Mariupol defenders surrender to Russia but their fate is uncertain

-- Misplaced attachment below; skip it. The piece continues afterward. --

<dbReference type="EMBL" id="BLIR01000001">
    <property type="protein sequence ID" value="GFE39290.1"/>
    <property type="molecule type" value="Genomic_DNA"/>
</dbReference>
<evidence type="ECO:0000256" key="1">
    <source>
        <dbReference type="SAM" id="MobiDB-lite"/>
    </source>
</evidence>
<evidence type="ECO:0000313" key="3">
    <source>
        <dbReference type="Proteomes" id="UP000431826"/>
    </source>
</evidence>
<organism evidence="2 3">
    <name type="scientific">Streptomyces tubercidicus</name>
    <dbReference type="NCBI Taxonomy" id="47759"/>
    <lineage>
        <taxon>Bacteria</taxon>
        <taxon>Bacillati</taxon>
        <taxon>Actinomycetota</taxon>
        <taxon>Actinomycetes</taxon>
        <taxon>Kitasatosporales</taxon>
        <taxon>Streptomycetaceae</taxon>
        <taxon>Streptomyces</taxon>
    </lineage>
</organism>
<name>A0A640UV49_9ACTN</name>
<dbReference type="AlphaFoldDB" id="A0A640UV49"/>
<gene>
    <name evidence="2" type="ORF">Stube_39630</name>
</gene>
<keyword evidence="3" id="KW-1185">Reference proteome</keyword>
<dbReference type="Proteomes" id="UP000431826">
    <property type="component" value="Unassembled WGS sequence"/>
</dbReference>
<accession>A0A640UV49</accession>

More than 250 Ukrainian fighters surrendered to Russian forces at the Azovstal steelworks in Mariupol after weeks of desperate resistance, bringing an end to the most devastating siege of Russia’s war in Ukraine and allowing President Vladimir Putin to claim a rare victory in his faltering campaign. Even as the Kremlin prepares to take full control of the ruins of Mariupol, it faces the growing prospect of defeat in its bid to conquer all of Ukraine’s eastern Donbas because its badly mauled forces lack the manpower for significant advances, some analysts of the Russian campaign said. read more Buses left the steelworks late on Monday in a convoy escorted by Russian armoured vehicles. Five arrived in the Russian-held town of Novoazovsk, where Moscow said wounded fighters would be treated. Seven buses carrying Ukrainian fighters from the Azovstal garrison arrived at a newly reopened prison in the Russian-controlled town of Olenivka near Donetsk, a Reuters witness said. There were some women aboard at least one of the buses in Olenivka, Reuters video showed. Some of the women wore olive green uniforms, as did most of the men. All of them appeared exhausted. One rested against duffel bags stacked on the floor. What will happen to the fighters was unclear. The Kremlin said Putin had personally guaranteed the prisoners would be treated according to international standards, and Ukrainian officials said they could be exchanged for Russian captives. TASS news agency said a Russian committee planned to question the soldiers, many of them members of the Azov Battalion, as part of an investigation into what Moscow calls “Ukrainian regime crimes”. The denouement of a battle which came to symbolise Ukrainian resistance gives Moscow total control of the Azov Sea coast and an unbroken stretch of eastern and southern Ukraine, even as its troops retreat from the outskirts of Kharkiv in the northeast.